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From hence, let fierce contending nations know
What dire effects from civil discord flow.
»Tis this that shakes our country with alarms,
And gives up Rome a prey to Roman arms,
Produces fraud, and cruelty, and strife,
And robs the guilty world of Cato's life.

[Exeunt Omnes.

END OF THE FIFTH ACT.

ЕРЕ

EPILOGUE

WRITTEN BY SIR SAMUEL GARTH.

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HAT odd fantastic things we women do!

Who would not listen when young lovers woo?
But die a maid, yet have the choice of two !
Ladies are often cruel to their cost :
To give you pain, themselves they punish most.
Vows of virginity should well be weigh’d;
Too oft they're cancel'd, though in convents made.
Would you revenge such rafh resolves---you may
Be spiteful---and believe the thing we say,
We hate you when you're easily said nay.
How needless, if you knew us, were your fears !
Let love have eyes, and beauty will have ears.
Qur hearts are form’d as you yourselves would chuse,
Too proud to ask, too humble to refuse :
We give to merit, and to wealth we fell :
He sighs with most success that settles well.
The woes of wedlock with the joys we mix :
'Tis best repenting in a coach and fix.

Blame not our conduct, since we but pursue
Those lively lesions we have learnt from you.
Your breasts no more the fire of beauty warms,
But wicked wealth usurps the power of charms.

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What pains to get the gaudy thing you hate,
To swell in show, and be a wretch in ftate!
At plays you ogle, at the ring you bow;
Ev'n churches are no fanctuaries now :
There golden idols all your vows receive,
She is no goddess that has nought to give.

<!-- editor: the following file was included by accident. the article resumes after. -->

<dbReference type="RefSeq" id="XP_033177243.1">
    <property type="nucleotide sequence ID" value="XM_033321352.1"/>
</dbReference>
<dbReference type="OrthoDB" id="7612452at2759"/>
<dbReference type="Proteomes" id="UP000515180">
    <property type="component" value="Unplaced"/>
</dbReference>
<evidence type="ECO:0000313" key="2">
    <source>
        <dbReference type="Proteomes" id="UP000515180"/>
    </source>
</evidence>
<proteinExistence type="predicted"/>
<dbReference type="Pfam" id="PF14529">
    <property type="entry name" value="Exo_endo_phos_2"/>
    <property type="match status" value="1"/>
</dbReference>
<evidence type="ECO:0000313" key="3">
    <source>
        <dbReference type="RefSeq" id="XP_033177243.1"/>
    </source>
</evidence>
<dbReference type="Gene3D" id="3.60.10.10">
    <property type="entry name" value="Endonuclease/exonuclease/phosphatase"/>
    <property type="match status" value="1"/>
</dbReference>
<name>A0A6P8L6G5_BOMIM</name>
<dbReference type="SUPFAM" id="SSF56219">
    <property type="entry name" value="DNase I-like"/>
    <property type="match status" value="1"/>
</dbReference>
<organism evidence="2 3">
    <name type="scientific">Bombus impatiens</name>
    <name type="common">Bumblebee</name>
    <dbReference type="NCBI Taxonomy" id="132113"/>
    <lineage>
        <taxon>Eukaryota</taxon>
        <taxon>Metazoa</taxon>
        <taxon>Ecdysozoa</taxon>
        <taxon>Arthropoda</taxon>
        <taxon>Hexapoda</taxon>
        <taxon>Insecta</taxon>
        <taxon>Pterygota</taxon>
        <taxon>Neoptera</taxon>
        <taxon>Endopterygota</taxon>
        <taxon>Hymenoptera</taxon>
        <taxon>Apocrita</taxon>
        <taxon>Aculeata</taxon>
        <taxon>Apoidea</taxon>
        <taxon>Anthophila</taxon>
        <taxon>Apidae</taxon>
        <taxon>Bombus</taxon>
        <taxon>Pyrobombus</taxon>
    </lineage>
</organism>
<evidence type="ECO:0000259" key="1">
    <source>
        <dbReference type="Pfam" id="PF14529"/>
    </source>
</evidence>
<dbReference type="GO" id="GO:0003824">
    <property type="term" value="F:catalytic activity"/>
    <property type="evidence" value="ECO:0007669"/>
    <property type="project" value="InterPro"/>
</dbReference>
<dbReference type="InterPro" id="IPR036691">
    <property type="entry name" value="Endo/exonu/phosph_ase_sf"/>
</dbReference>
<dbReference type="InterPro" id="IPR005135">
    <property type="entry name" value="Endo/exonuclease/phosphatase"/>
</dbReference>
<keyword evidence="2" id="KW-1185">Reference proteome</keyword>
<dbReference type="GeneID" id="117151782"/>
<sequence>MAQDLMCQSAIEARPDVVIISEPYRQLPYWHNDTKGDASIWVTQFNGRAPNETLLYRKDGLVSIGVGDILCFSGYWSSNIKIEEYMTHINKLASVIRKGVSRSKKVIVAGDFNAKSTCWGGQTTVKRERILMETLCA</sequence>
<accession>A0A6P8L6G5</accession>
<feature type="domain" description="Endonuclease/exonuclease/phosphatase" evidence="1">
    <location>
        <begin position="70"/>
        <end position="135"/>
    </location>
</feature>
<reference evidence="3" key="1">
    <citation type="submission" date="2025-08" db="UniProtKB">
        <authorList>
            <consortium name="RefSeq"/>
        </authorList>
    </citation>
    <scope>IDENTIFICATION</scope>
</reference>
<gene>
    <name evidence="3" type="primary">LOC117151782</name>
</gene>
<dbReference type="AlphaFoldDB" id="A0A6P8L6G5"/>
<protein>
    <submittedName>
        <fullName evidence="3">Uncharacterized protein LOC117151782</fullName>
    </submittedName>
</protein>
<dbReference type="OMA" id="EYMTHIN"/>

Oh, may once more the happy age appear,
When words were artless, and the thoughts fincere;
When gold and grandeur were unenvy'd things,
And courts less coveted than groves and springs :
Love then shall only mourn when truth complains,
And constancy feel transport in its chains :
Sighs with success their own soft anguish tell,
And eyes shall utter what the lips conceal:
Virtue again to its bright station climb,
And beauty fear no enemy but time ;
The fair shall listen to defert alone,
And every Lucia find a Cato's son.

CONC Ο Ν Τ Ε Ν Τ S

OF

A D DI S O N’S PO E M S.

DEDICATION

Page 3

Poem to Mr. Dryden

5
A Poem to his Majesty-presented to the Right Hon.

Sir John Somers, Lord Keeper of the Great Seal,
1695

7
To the King

9
Translation of all Virgil's Fourth Georgic, except
the Story of Aristæus

17
Song for St. Cecilia's Day, at Oxford

31
Account of the greatest English Poets. To Mr. Henry
Sacheverell

34
Letter from Italy, to the Right Hon. Charles Lord
Halifax, 1701

40
Milton's Style imitated, in a Translation of a Story

out of the Third Æneid
The Campaign, a Poem, to his Grace the Duke of
Marlborough

51
Cowley's Epitaph on himself

68

46

POEMATA.

69

POEMATA.

Inauguratio Regis Gulielmi
Honoratissimo viro Carolo Montagu, armigero,

fcaccarii cancellario, ærarii præfecto, regi a
fecretioribus confiliis, &c.

71 Pax Gulielmi auspiciis Europæ reddita, 1697 72 Barometri descriptio

78 Prælium inter Pygmxos et Grues commissum 81 Resurrectio delineata ad altare Col. Magd. Ox. 80 Sphæristerium

go Ad D. D. Hannes, insignissimum medicum & poetam

93 Machinæ gesticulantes; Anglice, A Puppet. Show

95 Ad insigniflimum virum D. Tho. Burnettum,

facræ theoriæ telluris auctorem

98

100

106

TRANSLATIONS.

Horace, Book III. Ode IIT.
The Vesta!, from Ovid de Faftis, Lib. III. El. 1.

105 Ovid Metam. Book II.

The Story of Phaeton
Phaeton's Sisters transformed into Trees
The Transformation of Cycnus into a Swan 120
The Story of Calisto
The Story of Corcnis, and Birth of Æsculapius 128
Ocyrrhöe transformed to a Mare

132 The Transformation of Battus to a Touch-stone

TRANS

118

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